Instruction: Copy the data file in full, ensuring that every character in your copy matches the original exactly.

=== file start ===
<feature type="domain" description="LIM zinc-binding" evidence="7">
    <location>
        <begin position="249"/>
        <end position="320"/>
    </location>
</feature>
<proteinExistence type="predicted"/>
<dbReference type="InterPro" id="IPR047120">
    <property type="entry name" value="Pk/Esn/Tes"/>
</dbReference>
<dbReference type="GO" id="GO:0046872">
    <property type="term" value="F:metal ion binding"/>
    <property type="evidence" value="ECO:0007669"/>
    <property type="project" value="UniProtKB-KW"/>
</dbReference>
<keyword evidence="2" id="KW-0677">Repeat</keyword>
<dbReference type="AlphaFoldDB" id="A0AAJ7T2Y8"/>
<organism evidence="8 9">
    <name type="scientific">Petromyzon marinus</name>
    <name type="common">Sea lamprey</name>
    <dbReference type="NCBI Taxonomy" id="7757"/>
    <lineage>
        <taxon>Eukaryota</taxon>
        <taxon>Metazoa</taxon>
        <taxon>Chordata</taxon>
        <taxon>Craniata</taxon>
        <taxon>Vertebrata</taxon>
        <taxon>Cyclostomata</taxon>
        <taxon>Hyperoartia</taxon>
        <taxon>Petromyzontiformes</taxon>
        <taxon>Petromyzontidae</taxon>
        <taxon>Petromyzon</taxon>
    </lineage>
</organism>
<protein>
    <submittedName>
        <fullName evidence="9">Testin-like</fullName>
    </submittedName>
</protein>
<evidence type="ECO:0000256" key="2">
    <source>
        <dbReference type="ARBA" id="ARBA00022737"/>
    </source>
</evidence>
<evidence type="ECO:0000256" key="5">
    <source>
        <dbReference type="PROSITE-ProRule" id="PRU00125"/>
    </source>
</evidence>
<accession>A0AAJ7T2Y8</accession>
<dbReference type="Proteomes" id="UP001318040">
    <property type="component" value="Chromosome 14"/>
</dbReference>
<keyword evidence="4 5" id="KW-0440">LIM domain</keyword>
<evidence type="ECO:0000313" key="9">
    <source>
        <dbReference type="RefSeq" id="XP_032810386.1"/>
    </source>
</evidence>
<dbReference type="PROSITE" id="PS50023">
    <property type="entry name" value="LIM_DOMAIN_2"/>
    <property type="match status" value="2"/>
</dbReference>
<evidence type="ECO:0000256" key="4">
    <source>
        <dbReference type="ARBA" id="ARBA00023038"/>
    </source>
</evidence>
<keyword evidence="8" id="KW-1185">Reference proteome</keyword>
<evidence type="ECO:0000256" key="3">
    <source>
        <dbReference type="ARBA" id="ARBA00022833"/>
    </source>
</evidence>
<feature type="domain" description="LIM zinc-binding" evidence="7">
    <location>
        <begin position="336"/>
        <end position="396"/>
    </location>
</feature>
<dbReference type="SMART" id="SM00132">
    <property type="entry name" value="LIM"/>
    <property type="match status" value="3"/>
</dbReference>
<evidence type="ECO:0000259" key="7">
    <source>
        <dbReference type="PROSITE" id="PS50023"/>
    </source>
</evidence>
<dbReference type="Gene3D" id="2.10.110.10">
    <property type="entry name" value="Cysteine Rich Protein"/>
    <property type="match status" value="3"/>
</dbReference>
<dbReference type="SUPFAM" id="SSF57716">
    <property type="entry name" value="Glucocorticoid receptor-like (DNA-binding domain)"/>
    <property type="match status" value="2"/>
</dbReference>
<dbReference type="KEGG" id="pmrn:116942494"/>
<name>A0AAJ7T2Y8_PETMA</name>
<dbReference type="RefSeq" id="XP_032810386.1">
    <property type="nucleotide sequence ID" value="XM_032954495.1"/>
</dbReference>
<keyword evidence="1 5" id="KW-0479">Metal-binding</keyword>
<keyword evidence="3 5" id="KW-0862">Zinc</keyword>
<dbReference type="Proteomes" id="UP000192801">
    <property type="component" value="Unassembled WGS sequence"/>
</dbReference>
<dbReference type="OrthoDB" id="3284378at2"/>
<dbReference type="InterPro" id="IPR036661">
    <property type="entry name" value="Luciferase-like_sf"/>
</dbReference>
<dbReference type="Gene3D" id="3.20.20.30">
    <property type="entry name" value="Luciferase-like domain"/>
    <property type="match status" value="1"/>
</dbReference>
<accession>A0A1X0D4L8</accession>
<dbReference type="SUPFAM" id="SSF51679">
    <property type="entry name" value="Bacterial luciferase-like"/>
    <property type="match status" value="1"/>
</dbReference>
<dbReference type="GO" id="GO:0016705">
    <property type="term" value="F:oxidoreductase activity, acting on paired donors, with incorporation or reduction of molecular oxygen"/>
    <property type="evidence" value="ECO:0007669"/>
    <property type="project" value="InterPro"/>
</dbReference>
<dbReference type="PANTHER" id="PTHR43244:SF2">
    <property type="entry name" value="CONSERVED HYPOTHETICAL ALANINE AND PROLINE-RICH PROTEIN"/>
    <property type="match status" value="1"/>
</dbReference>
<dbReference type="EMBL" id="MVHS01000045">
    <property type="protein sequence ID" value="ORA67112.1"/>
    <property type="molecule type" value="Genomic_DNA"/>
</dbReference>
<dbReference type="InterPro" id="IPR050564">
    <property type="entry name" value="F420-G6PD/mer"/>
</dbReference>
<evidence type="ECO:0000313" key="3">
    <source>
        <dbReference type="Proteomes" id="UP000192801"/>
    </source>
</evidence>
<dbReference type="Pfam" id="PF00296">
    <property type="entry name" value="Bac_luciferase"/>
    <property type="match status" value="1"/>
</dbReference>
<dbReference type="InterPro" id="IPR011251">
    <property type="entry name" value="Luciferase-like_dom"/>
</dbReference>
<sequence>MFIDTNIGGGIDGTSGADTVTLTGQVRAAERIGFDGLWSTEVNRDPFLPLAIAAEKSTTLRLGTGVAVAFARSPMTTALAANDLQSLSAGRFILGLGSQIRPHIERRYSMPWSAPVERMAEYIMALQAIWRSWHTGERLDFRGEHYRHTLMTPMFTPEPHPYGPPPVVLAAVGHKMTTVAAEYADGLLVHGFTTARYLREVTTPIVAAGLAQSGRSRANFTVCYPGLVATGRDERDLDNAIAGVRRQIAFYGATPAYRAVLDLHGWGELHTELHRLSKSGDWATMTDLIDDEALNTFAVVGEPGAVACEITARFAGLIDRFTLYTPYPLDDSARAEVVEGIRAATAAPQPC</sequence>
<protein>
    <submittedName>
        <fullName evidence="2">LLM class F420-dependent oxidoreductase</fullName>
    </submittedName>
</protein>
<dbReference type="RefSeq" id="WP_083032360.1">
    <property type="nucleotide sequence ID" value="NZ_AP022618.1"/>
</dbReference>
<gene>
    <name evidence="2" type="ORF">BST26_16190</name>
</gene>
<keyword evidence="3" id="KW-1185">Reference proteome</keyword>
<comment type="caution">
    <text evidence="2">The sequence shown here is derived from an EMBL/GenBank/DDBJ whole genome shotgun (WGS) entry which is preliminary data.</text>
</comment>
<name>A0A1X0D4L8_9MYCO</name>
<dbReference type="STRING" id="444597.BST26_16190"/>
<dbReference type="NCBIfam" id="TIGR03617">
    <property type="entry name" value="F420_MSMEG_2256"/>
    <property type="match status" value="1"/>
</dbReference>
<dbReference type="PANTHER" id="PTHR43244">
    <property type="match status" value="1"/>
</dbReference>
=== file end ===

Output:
<feature type="domain" description="LIM zinc-binding" evidence="7">
    <location>
        <begin position="249"/>
        <end position="320"/>
    </location>
</feature>
<proteinExistence type="predicted"/>
<dbReference type="InterPro" id="IPR047120">
    <property type="entry name" value="Pk/Esn/Tes"/>
</dbReference>
<dbReference type="GO" id="GO:0046872">
    <property type="term" value="F:metal ion binding"/>
    <property type="evidence" value="ECO:0007669"/>
    <property type="project" value="UniProtKB-KW"/>
</dbReference>
<keyword evidence="2" id="KW-0677">Repeat</keyword>
<dbReference type="AlphaFoldDB" id="A0AAJ7T2Y8"/>
<organism evidence="8 9">
    <name type="scientific">Petromyzon marinus</name>
    <name type="common">Sea lamprey</name>
    <dbReference type="NCBI Taxonomy" id="7757"/>
    <lineage>
        <taxon>Eukaryota</taxon>
        <taxon>Metazoa</taxon>
        <taxon>Chordata</taxon>
        <taxon>Craniata</taxon>
        <taxon>Vertebrata</taxon>
        <taxon>Cyclostomata</taxon>
        <taxon>Hyperoartia</taxon>
        <taxon>Petromyzontiformes</taxon>
        <taxon>Petromyzontidae</taxon>
        <taxon>Petromyzon</taxon>
    </lineage>
</organism>
<protein>
    <submittedName>
        <fullName evidence="9">Testin-like</fullName>
    </submittedName>
</protein>
<evidence type="ECO:0000256" key="2">
    <source>
        <dbReference type="ARBA" id="ARBA00022737"/>
    </source>
</evidence>
<evidence type="ECO:0000256" key="5">
    <source>
        <dbReference type="PROSITE-ProRule" id="PRU00125"/>
    </source>
</evidence>
<accession>A0AAJ7T2Y8</accession>
<dbReference type="Proteomes" id="UP001318040">
    <property type="component" value="Chromosome 14"/>
</dbReference>
<keyword evidence="4 5" id="KW-0440">LIM domain</keyword>
<evidence type="ECO:0000313" key="9">
    <source>
        <dbReference type="RefSeq" id="XP_032810386.1"/>
    </source>
</evidence>
<dbReference type="PROSITE" id="PS50023">
    <property type="entry name" value="LIM_DOMAIN_2"/>
    <property type="match status" value="2"/>
</dbReference>
<evidence type="ECO:0000256" key="4">
    <source>
        <dbReference type="ARBA" id="ARBA00023038"/>
    </source>
</evidence>
<keyword evidence="8" id="KW-1185">Reference proteome</keyword>
<evidence type="ECO:0000256" key="3">
    <source>
        <dbReference type="ARBA" id="ARBA00022833"/>
    </source>
</evidence>
<feature type="domain" description="LIM zinc-binding" evidence="7">
    <location>
        <begin position="336"/>
        <end position="396"/>
    </location>
</feature>
<dbReference type="SMART" id="SM00132">
    <property type="entry name" value="LIM"/>
    <property type="match status" value="3"/>
</dbReference>
<evidence type="ECO:0000259" key="7">
    <source>
        <dbReference type="PROSITE" id="PS50023"/>
    </source>
</evidence>
<dbReference type="Gene3D" id="2.10.110.10">
    <property type="entry name" value="Cysteine Rich Protein"/>
    <property type="match status" value="3"/>
</dbReference>
<dbReference type="SUPFAM" id="SSF57716">
    <property type="entry name" value="Glucocorticoid receptor-like (DNA-binding domain)"/>
    <property type="match status" value="2"/>
</dbReference>
<dbReference type="KEGG" id="pmrn:116942494"/>
<name>A0AAJ7T2Y8_PETMA</name>
<dbReference type="RefSeq" id="XP_032810386.1">
    <property type="nucleotide sequence ID" value="XM_032954495.1"/>
</dbReference>
<keyword evidence="1 5" id="KW-0479">Metal-binding</keyword>
<keyword evidence="3 5" id="KW-0862">Zinc</keyword>
<dbReference type="Proteomes" id="UP000192801">
    <property type="component" value="Unassembled WGS sequence"/>
</dbReference>
<dbReference type="OrthoDB" id="3284378at2"/>
<dbReference type="InterPro" id="IPR036661">
    <property type="entry name" value="Luciferase-like_sf"/>
</dbReference>
<dbReference type="Gene3D" id="3.20.20.30">
    <property type="entry name" value="Luciferase-like domain"/>
    <property type="match status" value="1"/>
</dbReference>
<accession>A0A1X0D4L8</accession>
<dbReference type="SUPFAM" id="SSF51679">
    <property type="entry name" value="Bacterial luciferase-like"/>
    <property type="match status" value="1"/>
</dbReference>
<dbReference type="GO" id="GO:0016705">
    <property type="term" value="F:oxidoreductase activity, acting on paired donors, with incorporation or reduction of molecular oxygen"/>
    <property type="evidence" value="ECO:0007669"/>
    <property type="project" value="InterPro"/>
</dbReference>
<dbReference type="PANTHER" id="PTHR43244:SF2">
    <property type="entry name" value="CONSERVED HYPOTHETICAL ALANINE AND PROLINE-RICH PROTEIN"/>
    <property type="match status" value="1"/>
</dbReference>
<dbReference type="EMBL" id="MVHS01000045">
    <property type="protein sequence ID" value="ORA67112.1"/>
    <property type="molecule type" value="Genomic_DNA"/>
</dbReference>
<dbReference type="InterPro" id="IPR050564">
    <property type="entry name" value="F420-G6PD/mer"/>
</dbReference>
<evidence type="ECO:0000313" key="3">
    <source>
        <dbReference type="Proteomes" id="UP000192801"/>
    </source>
</evidence>
<dbReference type="Pfam" id="PF00296">
    <property type="entry name" value="Bac_luciferase"/>
    <property type="match status" value="1"/>
</dbReference>
<dbReference type="InterPro" id="IPR011251">
    <property type="entry name" value="Luciferase-like_dom"/>
</dbReference>
<sequence>MFIDTNIGGGIDGTSGADTVTLTGQVRAAERIGFDGLWSTEVNRDPFLPLAIAAEKSTTLRLGTGVAVAFARSPMTTALAANDLQSLSAGRFILGLGSQIRPHIERRYSMPWSAPVERMAEYIMALQAIWRSWHTGERLDFRGEHYRHTLMTPMFTPEPHPYGPPPVVLAAVGHKMTTVAAEYADGLLVHGFTTARYLREVTTPIVAAGLAQSGRSRANFTVCYPGLVATGRDERDLDNAIAGVRRQIAFYGATPAYRAVLDLHGWGELHTELHRLSKSGDWATMTDLIDDEALNTFAVVGEPGAVACEITARFAGLIDRFTLYTPYPLDDSARAEVVEGIRAATAAPQPC</sequence>
<protein>
    <submittedName>
        <fullName evidence="2">LLM class F420-dependent oxidoreductase</fullName>
    </submittedName>
</protein>
<dbReference type="RefSeq" id="WP_083032360.1">
    <property type="nucleotide sequence ID" value="NZ_AP022618.1"/>
</dbReference>
<gene>
    <name evidence="2" type="ORF">BST26_16190</name>
</gene>
<keyword evidence="3" id="KW-1185">Reference proteome</keyword>
<comment type="caution">
    <text evidence="2">The sequence shown here is derived from an EMBL/GenBank/DDBJ whole genome shotgun (WGS) entry which is preliminary data.</text>
</comment>
<name>A0A1X0D4L8_9MYCO</name>
<dbReference type="STRING" id="444597.BST26_16190"/>
<dbReference type="NCBIfam" id="TIGR03617">
    <property type="entry name" value="F420_MSMEG_2256"/>
    <property type="match status" value="1"/>
</dbReference>
<dbReference type="PANTHER" id="PTHR43244">
    <property type="match status" value="1"/>
</dbReference>